8 clusters from k-means I am working on a clustering problem. I have 11 features. My complete data frame has 70-80% zeros. The data had outliers that I capped at 0.5 and 0.95 percentile. However, I tried k-means (python) on data and received a very unusual cluster that looks like a cuboid. I am not sure if this result is really a cluster or has something gone wrong?

The main reason for my worry, why is it looking like a cuboid and why are the axes orthogonal?

one thing to notice is that: I first reduced the dimensionality using PCA to two dimensions and performed clustering on the same and the plot here is on the 2-dim PCA data

Edit : I chose k using silhouette index in python.

  • $\begingroup$ What langage / code did you use ? How did you select k ? Where do your data come from ? $\endgroup$ Commented Jan 24, 2020 at 20:25
  • $\begingroup$ @Icrmorin Edited the question. Please have a look. Data is private, so won't be able to share much details about the data. $\endgroup$ Commented Jan 24, 2020 at 20:28
  • $\begingroup$ Before doing k-means did you do a basic EDA ? (like mentionned here : datascience.stackexchange.com/questions/66905/…) Is it possible that your data are on a cuboid ? (K means won't change the structure of your data). $\endgroup$ Commented Jan 24, 2020 at 20:32
  • $\begingroup$ @Icrmorin No, It's not possible that my data is on cuboid. The shape of the cuboid changes a bit (but remains orthogonal) when I increase or decrease the capping. What kind of EDA are you suggesting ? $\endgroup$ Commented Jan 24, 2020 at 20:44
  • $\begingroup$ As per my answer, the cuboid pattern appears to be linked to your capping. That's not bad per se. However that does not begin to answer the question about what you are trying to do with your K-means. $\endgroup$ Commented Jan 24, 2020 at 21:11

1 Answer 1


K-means don't modify the underlying structure of your data. K-means will just provide the 'color' part of your graph.

To answer the question about why do you get a cuboid, it's because your underlying data are a cuboid. Not necessarily by construction, but that's what happen when you cap your data. As an exemple, look at the following code :

X1 = c(rnorm(1000))
X2 = c(rnorm(1000))
q95_1 = quantile(X1,0.95)
q95_2 = quantile(X2,0.95)
q5_1 = quantile(X1,0.05)
q5_2 = quantile(X2,0.05)

The code simulate two random gaussian and cap them at 5% and 95%.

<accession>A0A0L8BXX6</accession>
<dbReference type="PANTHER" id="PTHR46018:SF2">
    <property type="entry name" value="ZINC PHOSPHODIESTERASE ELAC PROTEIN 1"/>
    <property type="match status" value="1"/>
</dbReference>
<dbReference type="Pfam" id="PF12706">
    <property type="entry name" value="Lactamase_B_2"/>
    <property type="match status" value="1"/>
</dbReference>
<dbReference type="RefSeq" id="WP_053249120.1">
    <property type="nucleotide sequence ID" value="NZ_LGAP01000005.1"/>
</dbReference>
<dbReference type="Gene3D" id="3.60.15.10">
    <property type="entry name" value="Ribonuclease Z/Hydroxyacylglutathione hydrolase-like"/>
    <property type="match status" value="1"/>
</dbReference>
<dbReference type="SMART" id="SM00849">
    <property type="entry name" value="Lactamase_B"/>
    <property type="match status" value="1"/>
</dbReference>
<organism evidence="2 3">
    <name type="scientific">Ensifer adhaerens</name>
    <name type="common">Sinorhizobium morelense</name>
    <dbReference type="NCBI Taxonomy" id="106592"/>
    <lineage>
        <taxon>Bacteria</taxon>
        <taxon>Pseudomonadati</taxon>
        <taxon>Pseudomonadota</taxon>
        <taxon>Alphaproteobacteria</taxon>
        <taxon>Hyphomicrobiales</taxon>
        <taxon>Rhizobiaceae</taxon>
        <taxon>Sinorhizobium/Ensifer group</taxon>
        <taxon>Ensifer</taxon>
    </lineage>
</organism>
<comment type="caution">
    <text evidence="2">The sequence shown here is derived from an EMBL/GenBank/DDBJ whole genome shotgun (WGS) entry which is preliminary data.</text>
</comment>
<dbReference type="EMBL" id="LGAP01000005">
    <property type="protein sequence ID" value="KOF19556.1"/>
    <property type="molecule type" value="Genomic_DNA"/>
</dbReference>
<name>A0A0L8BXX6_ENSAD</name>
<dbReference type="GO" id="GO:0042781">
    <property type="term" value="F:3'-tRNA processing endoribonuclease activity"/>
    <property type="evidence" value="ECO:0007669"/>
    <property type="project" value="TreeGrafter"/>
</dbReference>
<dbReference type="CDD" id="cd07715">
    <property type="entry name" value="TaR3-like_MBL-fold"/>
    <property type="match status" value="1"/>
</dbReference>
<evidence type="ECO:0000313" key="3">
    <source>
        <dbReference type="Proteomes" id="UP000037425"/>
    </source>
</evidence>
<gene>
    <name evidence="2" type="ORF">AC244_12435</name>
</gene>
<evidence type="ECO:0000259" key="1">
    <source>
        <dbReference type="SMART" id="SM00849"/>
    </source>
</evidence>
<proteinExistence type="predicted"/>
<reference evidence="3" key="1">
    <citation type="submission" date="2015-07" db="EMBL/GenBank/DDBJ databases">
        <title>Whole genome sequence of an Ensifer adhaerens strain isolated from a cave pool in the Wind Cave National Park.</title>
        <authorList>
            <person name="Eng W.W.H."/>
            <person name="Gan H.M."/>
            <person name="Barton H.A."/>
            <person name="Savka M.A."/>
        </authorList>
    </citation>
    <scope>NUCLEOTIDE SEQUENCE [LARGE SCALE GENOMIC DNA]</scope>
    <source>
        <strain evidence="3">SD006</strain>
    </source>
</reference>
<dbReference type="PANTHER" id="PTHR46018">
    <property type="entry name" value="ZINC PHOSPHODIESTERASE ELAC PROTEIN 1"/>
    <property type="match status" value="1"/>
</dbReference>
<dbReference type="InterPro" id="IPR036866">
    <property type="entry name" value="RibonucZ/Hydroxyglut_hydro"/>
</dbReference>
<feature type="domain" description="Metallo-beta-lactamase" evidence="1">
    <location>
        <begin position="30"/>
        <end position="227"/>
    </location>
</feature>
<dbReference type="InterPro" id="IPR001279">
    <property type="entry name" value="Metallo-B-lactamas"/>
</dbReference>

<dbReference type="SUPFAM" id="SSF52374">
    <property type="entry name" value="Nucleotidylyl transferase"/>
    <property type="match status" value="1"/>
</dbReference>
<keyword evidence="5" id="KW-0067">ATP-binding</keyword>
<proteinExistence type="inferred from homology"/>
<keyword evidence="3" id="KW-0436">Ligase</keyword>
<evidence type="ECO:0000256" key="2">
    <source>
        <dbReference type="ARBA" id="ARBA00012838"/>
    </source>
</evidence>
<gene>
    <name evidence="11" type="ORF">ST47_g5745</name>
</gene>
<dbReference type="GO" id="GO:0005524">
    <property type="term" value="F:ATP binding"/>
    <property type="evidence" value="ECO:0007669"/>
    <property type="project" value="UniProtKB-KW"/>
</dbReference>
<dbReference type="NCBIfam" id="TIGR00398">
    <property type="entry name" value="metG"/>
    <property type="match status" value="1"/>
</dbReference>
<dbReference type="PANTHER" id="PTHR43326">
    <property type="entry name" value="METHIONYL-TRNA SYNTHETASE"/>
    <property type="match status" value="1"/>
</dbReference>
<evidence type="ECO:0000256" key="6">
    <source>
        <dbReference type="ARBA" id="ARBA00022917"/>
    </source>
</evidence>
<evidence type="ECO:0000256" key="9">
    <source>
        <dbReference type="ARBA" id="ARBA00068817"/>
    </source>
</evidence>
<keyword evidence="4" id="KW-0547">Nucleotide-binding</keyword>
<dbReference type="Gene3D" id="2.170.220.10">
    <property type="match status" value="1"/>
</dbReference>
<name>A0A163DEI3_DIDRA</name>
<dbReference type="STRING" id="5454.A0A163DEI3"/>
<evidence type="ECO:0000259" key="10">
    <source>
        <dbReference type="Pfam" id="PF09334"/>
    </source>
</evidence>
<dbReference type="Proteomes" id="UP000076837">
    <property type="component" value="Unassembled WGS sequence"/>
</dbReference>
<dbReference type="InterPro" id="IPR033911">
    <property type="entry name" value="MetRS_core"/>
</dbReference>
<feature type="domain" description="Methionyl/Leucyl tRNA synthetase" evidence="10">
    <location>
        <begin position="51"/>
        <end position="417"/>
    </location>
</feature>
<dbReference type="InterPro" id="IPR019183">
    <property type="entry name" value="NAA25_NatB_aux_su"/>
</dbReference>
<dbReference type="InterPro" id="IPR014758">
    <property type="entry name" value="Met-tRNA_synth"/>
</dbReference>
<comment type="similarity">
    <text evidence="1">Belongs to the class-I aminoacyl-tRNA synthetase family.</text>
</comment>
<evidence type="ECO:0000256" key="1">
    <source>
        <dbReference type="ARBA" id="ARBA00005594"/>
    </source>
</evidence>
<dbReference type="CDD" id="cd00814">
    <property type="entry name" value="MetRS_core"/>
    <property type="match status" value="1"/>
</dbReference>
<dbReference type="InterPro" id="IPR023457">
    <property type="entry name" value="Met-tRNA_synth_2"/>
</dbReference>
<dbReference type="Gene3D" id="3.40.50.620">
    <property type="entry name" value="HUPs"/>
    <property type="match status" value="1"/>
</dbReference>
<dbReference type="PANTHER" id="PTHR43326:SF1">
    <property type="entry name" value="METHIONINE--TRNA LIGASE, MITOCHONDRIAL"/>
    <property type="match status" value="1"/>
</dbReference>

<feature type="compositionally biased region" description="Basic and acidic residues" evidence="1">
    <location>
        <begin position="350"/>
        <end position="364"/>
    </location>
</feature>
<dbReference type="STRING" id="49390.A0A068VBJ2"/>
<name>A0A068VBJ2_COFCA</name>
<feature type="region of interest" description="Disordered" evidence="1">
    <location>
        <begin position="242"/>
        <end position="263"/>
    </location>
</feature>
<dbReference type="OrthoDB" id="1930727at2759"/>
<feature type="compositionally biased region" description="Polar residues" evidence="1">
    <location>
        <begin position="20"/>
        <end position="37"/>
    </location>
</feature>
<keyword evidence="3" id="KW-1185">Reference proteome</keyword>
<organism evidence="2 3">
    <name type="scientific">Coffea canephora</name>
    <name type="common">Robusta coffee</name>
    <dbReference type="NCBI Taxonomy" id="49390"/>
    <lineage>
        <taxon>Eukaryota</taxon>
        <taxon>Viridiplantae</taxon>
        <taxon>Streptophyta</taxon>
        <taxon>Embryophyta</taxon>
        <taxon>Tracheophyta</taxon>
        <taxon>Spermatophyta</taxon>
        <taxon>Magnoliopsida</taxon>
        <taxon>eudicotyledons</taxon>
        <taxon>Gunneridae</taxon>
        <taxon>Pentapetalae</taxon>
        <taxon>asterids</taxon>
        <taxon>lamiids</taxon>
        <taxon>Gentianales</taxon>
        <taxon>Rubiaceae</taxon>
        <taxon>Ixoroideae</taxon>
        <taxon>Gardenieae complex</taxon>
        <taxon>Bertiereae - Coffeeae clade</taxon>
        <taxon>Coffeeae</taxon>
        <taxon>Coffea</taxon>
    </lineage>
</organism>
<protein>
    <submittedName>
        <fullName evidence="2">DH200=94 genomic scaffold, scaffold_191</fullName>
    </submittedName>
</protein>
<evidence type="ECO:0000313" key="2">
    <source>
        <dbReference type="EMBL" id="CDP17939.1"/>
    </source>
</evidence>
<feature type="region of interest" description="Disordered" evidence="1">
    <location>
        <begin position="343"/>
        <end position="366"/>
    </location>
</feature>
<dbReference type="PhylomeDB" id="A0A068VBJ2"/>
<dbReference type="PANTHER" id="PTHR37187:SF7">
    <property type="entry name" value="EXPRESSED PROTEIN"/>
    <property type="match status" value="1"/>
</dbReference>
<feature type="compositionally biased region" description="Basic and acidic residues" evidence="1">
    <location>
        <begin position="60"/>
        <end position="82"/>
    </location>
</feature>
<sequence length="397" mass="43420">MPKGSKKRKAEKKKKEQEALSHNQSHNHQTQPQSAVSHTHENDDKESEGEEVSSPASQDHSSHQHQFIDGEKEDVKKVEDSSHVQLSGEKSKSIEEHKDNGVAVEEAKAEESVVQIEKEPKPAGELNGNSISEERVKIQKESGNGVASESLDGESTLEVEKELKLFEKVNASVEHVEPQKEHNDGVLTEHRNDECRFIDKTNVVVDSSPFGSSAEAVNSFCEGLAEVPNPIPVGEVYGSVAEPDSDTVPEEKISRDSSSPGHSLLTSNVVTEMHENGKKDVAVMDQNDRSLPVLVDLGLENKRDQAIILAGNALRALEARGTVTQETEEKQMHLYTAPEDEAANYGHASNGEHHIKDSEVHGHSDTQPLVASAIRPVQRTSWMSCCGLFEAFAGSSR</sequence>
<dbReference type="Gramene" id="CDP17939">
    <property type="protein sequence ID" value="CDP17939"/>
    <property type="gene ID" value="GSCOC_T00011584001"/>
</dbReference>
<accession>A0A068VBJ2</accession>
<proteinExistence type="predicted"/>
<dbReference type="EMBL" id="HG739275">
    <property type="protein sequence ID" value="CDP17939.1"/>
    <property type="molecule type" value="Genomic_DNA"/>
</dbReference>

this is what you get :

enter image description here

Notice the squaroid pattern ? This is why you get a cuboid in 3D.

Ps: I can't help but say that's what you get when you do k-means without properly looking at your variables (see: What value can I gain by doing exploratory data analysis on features (and thus data) before doing clustering? for an infinite loop).

  • $\begingroup$ @ What kind of EDA and what to look for in the variables ? Else it is like searching a pearl in a sea. $\endgroup$ Commented Jan 24, 2020 at 21:28
  • $\begingroup$ Well just plotting your data before k-means would have shown you the same cuboid data structure and answered your question : the cuboid data structure does not come from the k-means, but the data. I upvoted your question because that cuboid was rather intringuing. If the answer suits you and show some effort (a bit of code for exemple), may I ask you to accept / upvote it ? $\endgroup$ Commented Jan 24, 2020 at 21:33
  • $\begingroup$ I did plot the data and by plotting data what I mean is I plotted for every feature for its distribution and histogram individually. I did not find a cuboid though and How would I ? I don't have any way to plot the whole data at once but look for every feature. $\endgroup$ Commented Jan 24, 2020 at 21:37
  • $\begingroup$ Well EDA should be done often, if not at every step, that means after capping to see what capping achieved, in 2D/3D before clustering to see if it will work or not. Hope that answer your other question. $\endgroup$ Commented Jan 24, 2020 at 21:40
  • $\begingroup$ one thing to notice is that: I first reduced the dimensionality using PCA to two dimensions and performed clustering on the same and the plot here is on the 2-dim PCA data. $\endgroup$ Commented Jan 25, 2020 at 4:59

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